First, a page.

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"Jane Bennett's Vibrant Matter is an important work, linking critical movements in recent continental philosophy, namely a vitalist tradition that runs from Bergson to Deleuze and even, on Bennett's reading, to Bruno Latour, and (on the other hand) a 'political ecology of things' that should speak to anyone conscious enough to be aware of the devastating changes underway in the world around us. There is good reason Bennett's book has, in short order, gained a wide following in disparate areas of political theory and philosophy." - Peter Gratton, Philosophy in Review "For the sake of assuaging harms already inflicted we have always cobbled together publics that deal with vibrant matters of floods, fires, earthquakes and so on. For the sake of preventing unseen future harms, Bennett's book argues that we need to take a closer look at how we are embedded in a web of mutual affect that knows no bounds between living and nonliving, human and nonhuman. It is in this refreshingly naive 'no-holds-barred' approach that Bennett's work has much to offer for a reconsideration of our role as thinking, speaking humans in a cosmos of vibrant matter that we continually depoliticize even in our efforts to 'protect' and 'save' the earth . . . a highly recommended read." - Stefan Morales, M/C Reviews "Jane Bennett's Vibrant Matter is an admirable book for at least three reasons. First, it is wonderfully written in a comfortable personal style, which is rare enough for academic books. Second, Bennett makes an explicit break with the timeworn dogmas of postmodernist academia. . . . The third point that makes this book admirable is Bennett's professional position: Chair of Political Science at Johns Hopkins University. That someone in a Political Science department at an important university could write as candid a work of metaphysics as Vibrant Matter is an encouraging sign. Perhaps philosophical speculation on fundamental topics is poised for a comeback throughout the humanities. " - Graham Harman, New Formations "Vibrant Matter is a fascinating, lucid, and powerful book of political theory. By focusing on the 'thing-side of affect,' Jane Bennett seeks to broaden and transform our sense of care in relation to the world of humans, non-human life, and things. She calls us to consider a 'parliament of things' in ways that provoke our democratic imaginations and interrupt our anthropocentric hubris."-Romand Coles, author of Beyond Gated Politics: Reflections for the Possibility of Democracy "Vibrant Matter represents the fruits of sustained scholarship of the highest order. As environmental, technological, and biomedical concerns force themselves onto worldly political agendas, the urgency and potency of this analysis must surely inform any rethinking of what political theory is about in the twenty-first century."-Sarah Whatmore, coeditor of The Stuff of Politics: Technoscience, Democracy, and Public Life "This manifesto for a new materialism is an invigorating breath of fresh air. Jane Bennett's eloquent tribute to the vitality and volatility of things is just what we need to revive the humanities and to redraw the parameters of political thought."-Rita Felski, author of Uses of Literature "Bennett's is one of those books where, on finishing, you want to begin immediately again to experience the excitement and elan vital of eloquent, simple ideas presented in clear, concise and considered prose, wherein the presence of a generous, kind and unpretentious author speaks straight into your understanding. Vibrant Matter is fresh, alert, quiet and potent, a door opening in a stuffy room to let the outside in, which lets it speak so as to embolden us to breathe differently. It will redraw the boundaries of political thought; it's already doing so. Read it." -- Mark Jackson * Emotion, Space and Society * "Orienting us to re-encounter both nature and familiar objects as newly strange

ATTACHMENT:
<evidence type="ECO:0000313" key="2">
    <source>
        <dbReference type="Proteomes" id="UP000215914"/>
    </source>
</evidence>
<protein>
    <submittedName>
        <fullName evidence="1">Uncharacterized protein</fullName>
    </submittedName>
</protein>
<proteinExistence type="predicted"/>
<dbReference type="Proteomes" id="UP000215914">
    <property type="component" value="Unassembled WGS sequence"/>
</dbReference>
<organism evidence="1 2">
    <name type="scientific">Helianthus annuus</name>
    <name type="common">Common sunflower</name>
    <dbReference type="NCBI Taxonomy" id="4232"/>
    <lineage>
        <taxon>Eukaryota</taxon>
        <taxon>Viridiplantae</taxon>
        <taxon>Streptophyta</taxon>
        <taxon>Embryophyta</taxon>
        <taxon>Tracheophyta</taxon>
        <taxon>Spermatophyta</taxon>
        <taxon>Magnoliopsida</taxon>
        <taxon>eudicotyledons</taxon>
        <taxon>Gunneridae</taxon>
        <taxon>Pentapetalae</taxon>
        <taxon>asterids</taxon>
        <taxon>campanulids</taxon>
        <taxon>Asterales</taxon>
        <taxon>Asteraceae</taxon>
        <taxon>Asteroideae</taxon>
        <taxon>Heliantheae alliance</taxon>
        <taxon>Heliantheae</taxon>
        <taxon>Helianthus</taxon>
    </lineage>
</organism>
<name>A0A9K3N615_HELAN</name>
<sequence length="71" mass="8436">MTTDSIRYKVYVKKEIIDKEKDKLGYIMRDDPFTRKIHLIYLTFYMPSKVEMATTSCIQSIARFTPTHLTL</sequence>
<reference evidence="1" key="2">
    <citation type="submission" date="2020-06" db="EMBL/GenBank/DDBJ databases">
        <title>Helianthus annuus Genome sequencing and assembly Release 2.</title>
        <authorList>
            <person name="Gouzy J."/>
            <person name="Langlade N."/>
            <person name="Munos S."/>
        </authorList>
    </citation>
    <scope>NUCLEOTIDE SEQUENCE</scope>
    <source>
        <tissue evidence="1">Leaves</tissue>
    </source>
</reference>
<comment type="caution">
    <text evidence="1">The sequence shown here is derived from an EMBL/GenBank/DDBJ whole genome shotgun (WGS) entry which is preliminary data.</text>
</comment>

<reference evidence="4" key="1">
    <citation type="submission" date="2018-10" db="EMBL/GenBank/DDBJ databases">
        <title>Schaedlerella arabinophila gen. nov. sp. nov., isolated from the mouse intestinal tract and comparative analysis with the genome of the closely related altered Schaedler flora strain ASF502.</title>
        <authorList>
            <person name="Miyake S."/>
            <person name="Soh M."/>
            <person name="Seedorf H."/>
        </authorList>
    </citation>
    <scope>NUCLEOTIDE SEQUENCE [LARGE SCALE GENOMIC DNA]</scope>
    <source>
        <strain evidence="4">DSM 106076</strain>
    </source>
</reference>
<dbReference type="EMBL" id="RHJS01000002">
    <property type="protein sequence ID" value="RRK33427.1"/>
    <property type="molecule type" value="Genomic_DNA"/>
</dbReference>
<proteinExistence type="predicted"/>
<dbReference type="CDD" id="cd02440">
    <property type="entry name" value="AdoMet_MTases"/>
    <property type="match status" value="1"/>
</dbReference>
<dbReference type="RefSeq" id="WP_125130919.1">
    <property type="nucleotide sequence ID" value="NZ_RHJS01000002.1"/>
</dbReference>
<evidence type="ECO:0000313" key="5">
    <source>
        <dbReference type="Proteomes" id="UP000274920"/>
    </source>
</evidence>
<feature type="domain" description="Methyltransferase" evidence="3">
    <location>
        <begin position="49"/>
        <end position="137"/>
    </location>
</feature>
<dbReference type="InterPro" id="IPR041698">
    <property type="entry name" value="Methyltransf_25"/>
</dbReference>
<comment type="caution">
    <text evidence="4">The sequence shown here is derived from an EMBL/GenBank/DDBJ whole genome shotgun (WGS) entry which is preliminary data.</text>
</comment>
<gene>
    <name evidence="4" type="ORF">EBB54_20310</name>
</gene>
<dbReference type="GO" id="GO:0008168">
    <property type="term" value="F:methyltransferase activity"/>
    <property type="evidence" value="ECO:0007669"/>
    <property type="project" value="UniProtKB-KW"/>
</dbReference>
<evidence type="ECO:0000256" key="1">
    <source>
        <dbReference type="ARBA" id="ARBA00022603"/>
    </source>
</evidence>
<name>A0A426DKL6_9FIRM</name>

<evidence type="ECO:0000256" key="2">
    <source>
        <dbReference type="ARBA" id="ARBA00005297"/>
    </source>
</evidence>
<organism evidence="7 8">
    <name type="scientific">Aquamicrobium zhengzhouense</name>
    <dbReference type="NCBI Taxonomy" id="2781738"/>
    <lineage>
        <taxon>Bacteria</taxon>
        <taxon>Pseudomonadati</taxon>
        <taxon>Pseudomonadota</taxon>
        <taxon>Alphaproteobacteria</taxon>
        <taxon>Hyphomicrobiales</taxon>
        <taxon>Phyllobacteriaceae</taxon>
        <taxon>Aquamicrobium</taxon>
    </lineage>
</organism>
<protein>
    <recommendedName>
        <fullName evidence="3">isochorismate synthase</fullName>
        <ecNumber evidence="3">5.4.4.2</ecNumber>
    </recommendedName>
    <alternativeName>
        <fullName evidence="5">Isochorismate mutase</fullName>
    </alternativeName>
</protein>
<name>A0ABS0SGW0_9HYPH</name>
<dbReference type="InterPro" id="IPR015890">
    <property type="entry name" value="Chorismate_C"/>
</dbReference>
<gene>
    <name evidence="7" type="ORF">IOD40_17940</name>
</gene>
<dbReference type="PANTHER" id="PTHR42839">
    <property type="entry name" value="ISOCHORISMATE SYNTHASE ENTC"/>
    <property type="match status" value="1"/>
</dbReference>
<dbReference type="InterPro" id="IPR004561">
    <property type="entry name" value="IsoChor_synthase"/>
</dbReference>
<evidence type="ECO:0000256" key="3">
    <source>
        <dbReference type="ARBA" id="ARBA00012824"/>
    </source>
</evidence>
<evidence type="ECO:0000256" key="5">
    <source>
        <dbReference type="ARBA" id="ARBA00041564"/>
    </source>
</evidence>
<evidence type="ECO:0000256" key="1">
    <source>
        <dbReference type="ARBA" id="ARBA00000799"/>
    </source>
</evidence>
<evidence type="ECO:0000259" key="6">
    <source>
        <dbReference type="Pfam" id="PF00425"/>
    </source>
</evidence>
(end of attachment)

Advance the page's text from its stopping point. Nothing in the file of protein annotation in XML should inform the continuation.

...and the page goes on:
Jane Bennett is Professor of Political Theory and Chair of the Department of Political Science at Johns Hopkins University. She is the author of The Enchantment of Modern Life: Attachments, Crossings, and Ethics and Thoreau's Nature: Ethics, Politics, and the Wild, and an editor of The Politics of Moralizing and In the Nature of Things: Language, Politics, and the Environment.
Preface vii Acknowledgments xxi 1. The Force of Things 1 2. The Agency of Assemblages 20 3. Edible Matter 39 4. A Life of Metal 52 5. Neither Vitalism nor Mechanism 62 6. Stem Cells and the Culture of Life 82 7. Political Ecologies 94 8. Vitality and Self-interest 110 Notes 123 Bibliography 157 Index 171